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Massacres and MoralityMass Atrocities in an Age of Civilian Immunity$
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Alex J. Bellamy

Print publication date: 2012

Print ISBN-13: 9780199288427

Published to Oxford Scholarship Online: January 2013

DOI: 10.1093/acprof:oso/9780199288427.001.0001

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Terror Bombing in the Second World War

Terror Bombing in the Second World War

(p.132) 4 Terror Bombing in the Second World War
Massacres and Morality

Alex J. Bellamy

Oxford University Press

This chapter examines the bombing of German and Japanese cities during the Second World War. Between 300,000–600,000 German civilians and over 200,000 Japanese civilians were killed by allied bombing during the Second World War, most as a result of raids intentionally targeted against civilians themselves. The campaigns culminated with the dropping of atomic bombs on Hiroshima and Nagasaki. The path followed by the RAF and US Army Air Corps (USAAF) in the European and Pacific theatres respectively followed a similar trajectory. At the beginning of the war, both committed themselves to precision raids against military targets. But a combination of bombing inaccuracy, poor weather, high casualty rates, and strategic preferences persuaded the RAF (over Germany) and USAAF (over Japan) to adopt area bombing aimed at ‘dehousing’ workers and demoralising enemy populations, thereby disrupting industrial production. Interestingly, however, although the British and American governments were clearly intent on targeting civilians, they refused to admit that this was their purpose and devised elaborate arguments to claim that they were not targeting civilians. This revealed the growing influence of civilian immunity but also its limits, setting a pattern that was repeated during the Cold War.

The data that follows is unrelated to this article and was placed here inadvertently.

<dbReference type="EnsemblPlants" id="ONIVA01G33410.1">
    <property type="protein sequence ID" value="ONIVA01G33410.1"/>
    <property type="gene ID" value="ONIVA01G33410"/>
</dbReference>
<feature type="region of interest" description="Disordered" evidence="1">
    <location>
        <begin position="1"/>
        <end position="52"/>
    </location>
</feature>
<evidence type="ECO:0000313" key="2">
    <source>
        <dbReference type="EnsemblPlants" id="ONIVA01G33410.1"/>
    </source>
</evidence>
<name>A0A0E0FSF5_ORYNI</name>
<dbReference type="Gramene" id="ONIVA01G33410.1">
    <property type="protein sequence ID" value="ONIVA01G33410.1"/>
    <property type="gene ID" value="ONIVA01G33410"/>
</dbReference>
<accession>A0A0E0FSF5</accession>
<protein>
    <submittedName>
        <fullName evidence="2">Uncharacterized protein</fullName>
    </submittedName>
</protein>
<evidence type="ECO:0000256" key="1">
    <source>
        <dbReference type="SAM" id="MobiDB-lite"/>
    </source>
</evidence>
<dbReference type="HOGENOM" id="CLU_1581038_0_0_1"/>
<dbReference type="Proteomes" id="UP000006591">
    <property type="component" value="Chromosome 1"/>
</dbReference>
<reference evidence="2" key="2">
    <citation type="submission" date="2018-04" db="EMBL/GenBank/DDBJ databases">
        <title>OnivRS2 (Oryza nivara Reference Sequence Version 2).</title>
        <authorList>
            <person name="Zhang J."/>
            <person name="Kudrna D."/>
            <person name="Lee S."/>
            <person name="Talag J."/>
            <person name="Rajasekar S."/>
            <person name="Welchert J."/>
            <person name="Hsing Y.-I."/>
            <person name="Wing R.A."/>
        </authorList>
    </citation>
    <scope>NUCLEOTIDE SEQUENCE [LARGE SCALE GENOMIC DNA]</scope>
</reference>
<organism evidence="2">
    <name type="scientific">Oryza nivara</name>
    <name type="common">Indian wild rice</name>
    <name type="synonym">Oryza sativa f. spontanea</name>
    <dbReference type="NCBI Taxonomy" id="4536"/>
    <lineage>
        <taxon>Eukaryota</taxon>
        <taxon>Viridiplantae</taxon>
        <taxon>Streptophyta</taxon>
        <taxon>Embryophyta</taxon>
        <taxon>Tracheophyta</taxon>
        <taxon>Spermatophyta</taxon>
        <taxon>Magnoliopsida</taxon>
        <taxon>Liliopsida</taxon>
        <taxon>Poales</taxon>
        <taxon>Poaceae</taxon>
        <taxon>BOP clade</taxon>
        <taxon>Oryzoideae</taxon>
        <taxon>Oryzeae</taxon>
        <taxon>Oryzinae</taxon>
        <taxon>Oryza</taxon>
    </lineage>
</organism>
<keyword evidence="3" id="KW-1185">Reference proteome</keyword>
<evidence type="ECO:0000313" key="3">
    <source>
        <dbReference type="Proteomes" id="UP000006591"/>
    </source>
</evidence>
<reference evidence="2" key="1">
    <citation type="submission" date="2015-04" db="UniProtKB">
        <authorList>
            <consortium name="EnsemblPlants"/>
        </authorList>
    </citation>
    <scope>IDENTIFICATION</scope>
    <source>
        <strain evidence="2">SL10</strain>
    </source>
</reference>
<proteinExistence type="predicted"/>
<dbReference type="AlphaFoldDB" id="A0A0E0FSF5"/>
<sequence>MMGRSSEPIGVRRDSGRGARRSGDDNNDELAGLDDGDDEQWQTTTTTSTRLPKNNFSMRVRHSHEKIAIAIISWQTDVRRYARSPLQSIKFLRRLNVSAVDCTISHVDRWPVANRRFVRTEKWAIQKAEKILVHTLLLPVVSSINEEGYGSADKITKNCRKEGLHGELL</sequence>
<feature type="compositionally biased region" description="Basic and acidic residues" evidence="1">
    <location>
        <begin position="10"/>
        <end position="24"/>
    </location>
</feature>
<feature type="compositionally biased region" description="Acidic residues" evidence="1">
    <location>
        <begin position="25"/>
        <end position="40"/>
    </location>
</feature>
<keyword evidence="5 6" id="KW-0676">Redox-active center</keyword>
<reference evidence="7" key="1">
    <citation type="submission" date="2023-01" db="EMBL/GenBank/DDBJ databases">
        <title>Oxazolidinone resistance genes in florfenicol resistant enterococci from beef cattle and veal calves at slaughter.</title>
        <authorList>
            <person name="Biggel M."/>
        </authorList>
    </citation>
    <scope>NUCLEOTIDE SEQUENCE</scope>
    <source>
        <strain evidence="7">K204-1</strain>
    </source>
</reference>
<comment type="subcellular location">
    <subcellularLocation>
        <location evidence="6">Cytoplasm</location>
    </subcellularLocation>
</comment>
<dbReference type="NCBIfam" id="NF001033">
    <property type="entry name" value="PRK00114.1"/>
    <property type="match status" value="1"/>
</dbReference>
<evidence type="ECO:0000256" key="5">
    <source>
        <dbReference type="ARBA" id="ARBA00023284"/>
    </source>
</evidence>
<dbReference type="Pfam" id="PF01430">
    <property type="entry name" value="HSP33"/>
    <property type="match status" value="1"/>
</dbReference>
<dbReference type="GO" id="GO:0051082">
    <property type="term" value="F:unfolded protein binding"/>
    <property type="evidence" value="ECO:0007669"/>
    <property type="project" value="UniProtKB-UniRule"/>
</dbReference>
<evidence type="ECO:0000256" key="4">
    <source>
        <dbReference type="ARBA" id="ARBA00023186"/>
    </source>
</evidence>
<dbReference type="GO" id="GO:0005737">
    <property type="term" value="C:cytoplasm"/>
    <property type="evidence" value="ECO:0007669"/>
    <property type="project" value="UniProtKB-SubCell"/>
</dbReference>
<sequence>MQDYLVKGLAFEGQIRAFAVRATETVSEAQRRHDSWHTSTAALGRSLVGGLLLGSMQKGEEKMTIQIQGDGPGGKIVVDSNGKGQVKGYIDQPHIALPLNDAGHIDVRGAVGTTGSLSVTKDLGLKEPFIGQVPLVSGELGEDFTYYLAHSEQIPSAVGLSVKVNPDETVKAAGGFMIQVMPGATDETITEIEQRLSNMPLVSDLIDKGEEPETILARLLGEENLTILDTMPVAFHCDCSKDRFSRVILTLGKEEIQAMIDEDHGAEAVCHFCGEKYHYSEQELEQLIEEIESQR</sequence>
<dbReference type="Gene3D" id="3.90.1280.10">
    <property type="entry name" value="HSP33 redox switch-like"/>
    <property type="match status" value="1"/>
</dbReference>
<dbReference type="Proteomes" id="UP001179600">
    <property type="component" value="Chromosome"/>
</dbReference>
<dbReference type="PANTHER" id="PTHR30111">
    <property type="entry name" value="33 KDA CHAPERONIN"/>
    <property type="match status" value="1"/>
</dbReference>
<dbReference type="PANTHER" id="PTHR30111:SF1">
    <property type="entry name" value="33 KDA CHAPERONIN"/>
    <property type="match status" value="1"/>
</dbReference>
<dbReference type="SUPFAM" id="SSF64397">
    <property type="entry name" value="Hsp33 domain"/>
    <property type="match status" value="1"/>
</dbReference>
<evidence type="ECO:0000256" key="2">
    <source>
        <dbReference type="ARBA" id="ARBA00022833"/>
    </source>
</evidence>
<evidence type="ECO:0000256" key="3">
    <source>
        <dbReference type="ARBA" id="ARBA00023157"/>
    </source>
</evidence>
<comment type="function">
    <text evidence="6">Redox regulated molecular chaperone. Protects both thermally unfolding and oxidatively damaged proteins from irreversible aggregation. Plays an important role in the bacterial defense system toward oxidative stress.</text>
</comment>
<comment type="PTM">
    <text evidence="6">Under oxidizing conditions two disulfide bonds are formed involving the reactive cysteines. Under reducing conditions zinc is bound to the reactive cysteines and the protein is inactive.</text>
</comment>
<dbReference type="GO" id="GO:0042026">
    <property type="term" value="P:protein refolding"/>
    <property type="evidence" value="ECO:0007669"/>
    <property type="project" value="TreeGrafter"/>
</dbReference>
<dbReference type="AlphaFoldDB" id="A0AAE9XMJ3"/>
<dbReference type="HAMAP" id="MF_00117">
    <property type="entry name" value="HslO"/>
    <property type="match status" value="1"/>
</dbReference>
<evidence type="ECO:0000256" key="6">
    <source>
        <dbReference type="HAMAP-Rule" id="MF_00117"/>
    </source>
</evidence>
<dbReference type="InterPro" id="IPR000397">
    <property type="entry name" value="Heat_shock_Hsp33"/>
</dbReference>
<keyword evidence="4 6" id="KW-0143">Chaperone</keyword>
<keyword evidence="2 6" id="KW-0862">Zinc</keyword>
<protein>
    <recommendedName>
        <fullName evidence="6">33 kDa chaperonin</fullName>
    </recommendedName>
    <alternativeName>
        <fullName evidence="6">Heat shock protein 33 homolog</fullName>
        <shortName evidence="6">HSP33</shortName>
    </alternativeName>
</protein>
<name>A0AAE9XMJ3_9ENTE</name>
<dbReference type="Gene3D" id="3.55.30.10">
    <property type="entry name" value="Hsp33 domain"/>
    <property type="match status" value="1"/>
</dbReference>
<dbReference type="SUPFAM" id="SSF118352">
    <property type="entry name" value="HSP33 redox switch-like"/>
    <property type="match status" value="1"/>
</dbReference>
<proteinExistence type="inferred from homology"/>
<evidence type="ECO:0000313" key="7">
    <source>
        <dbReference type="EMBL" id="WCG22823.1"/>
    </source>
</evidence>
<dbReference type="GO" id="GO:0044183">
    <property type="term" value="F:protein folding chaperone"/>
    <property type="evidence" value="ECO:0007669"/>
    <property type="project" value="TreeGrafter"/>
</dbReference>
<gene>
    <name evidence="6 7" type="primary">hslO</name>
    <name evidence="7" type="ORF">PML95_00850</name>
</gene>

Keywords:   Second World War, aerial bombing, Germany, Japan, atomic bomb, civilian immunity

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